19. Complete a Progress Report for each Educational Need Area you want a Progress Report for. PRINTING THE PROGRESS REPORT 1. Minimize the Progress Report or Exit from the Progress Report screen by clicking the red "X" in the top right corner of the screen. 2. Click "Print" from the IEP forms page.

3. Check the box that says "Print with Partial State ID number". 4. Click the blue link for "Progress Reports". 5. Click the printer icon to print.

6. After printing, sign the "Teacher Signature and Date sent to Parent" section. 104

105

DOCUMENTING PROGRESS TOWARDS GOALS AND OBJECTIVES

Documenting Progress Towards Objectives It is imperative that each grading period (six or nine weeks), you document progress towards any objectives you have worked on for that grading period. The instructions for doing this are below: Documenting Progress Towards Objectives on the Hard Copy of the IEP On the hard copy of the IEP, document the progress for each objective you worked on for that grading period even if the objective was not achieved. Be sure to include the date you worked on that objective next to your comments. (If other teachers or service providers are responsible for the objectives, it is the Primary Teacher's responsibility to have them document the student's progress on the IEP.) If there are objectives that were not worked on for that grading period, do not comment on them. Documenting Objectives Achieved on SER Software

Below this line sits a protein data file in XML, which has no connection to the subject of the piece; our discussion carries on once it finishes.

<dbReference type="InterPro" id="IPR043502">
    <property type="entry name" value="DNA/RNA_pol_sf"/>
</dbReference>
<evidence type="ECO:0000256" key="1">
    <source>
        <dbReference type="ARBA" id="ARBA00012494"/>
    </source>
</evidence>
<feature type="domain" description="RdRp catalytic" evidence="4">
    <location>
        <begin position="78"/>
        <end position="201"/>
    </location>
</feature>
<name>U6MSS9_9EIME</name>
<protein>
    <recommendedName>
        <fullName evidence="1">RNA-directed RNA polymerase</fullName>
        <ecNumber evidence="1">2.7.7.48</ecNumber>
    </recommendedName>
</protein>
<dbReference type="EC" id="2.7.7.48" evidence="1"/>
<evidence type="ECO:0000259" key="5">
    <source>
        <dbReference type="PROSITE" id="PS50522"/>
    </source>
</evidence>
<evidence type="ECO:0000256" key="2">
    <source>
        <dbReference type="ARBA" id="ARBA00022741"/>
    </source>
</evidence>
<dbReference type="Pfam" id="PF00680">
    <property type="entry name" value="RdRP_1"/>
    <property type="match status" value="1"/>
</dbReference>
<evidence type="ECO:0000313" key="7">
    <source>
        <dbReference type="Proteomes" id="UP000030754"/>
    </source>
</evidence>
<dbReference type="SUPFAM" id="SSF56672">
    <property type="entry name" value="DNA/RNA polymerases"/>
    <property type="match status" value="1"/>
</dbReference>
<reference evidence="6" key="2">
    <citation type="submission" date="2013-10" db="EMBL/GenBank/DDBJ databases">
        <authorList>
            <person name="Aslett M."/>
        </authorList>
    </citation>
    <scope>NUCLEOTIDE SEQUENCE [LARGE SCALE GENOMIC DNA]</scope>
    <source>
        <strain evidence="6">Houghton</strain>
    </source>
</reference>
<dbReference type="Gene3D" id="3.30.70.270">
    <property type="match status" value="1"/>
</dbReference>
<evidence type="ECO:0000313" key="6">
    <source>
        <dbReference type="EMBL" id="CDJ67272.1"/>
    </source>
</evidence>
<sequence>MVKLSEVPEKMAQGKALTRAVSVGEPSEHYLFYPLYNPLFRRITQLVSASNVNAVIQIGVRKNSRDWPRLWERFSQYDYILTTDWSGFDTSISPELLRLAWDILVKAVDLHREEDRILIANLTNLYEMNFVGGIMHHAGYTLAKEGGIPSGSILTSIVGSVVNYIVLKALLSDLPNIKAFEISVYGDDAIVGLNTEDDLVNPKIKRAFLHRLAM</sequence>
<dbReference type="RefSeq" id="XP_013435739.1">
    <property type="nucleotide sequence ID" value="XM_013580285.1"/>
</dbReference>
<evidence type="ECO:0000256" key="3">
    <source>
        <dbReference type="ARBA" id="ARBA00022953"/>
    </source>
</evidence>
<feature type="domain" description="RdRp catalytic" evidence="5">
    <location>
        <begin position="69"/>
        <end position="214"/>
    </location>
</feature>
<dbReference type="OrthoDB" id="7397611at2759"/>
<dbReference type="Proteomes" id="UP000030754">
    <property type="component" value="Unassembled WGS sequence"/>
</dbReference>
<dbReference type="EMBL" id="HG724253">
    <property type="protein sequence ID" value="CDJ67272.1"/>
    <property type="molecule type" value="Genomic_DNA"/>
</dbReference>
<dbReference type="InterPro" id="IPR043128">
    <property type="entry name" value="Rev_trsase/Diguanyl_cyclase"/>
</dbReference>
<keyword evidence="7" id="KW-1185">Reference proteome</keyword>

1. 2. 3. 4. 5. 6. 7.

On the SER software, pull up student. Click IEP Forms. Click the "View" button for the IEP. Go to the Instructional Plan page of the IEP. In the "Date Achieved" box, type in the date the objective was achieved for each objective achieved. Click "Update Date Achieved" for the Short-Term Objectives/Benchmarks section to save these date(s). Repeat these steps for each set of objectives on the IEP.

106

Documenting Progress Towards Goals When a new IEP meeting is held, progress towards all goals on the previous IEP must be documented on the hard copy of the IEP and on the SER software. This IEP is then filed in the student's historical folder. Documenting Progress Towards Goals on the Hard Copy of the IEP On the hard copy of the IEP, document the progress for each goal even if the goal was not achieved. Be sure to include the date the goal was achieved or the last date the IEP was in effect if the goal was not achieved. (If other teachers or service providers are responsible for the goal, it is the Primary Teacher's responsibility to have them document the student's progress toward that goal on the IEP.)

Documenting Goals Achieved on SER Software

8. 9. 10. 11. 12.

On the SER software, pull up student. Click IEP Forms. Click the "View" button for the IEP. Go to the Instructional Plan page of the IEP. In the "Date Goal Achieved" box, type in the date the goal was achieved (if the goal was not achieved, leave this box blank. 13. Click "Update Date Achieved" for the Goal section to save the date. 14. Repeat these steps for every goal on the IEP.

107

108

109

Information

Microsoft Word - ESS SER Guidebook 10.6.09 BOOK THREE

109 pages

Report File (DMCA)

Our content is added by our users. We aim to remove reported files within 1 working day. Please use this link to notify us:

Report this file as copyright or inappropriate

123978


You might also be interested in

BETA
Microsoft Word - East Feliciana parish profile.doc
Microsoft Word - ESS SER Guidebook 10.6.09 BOOK THREE
May 2010 Undergraduate Catalog.indd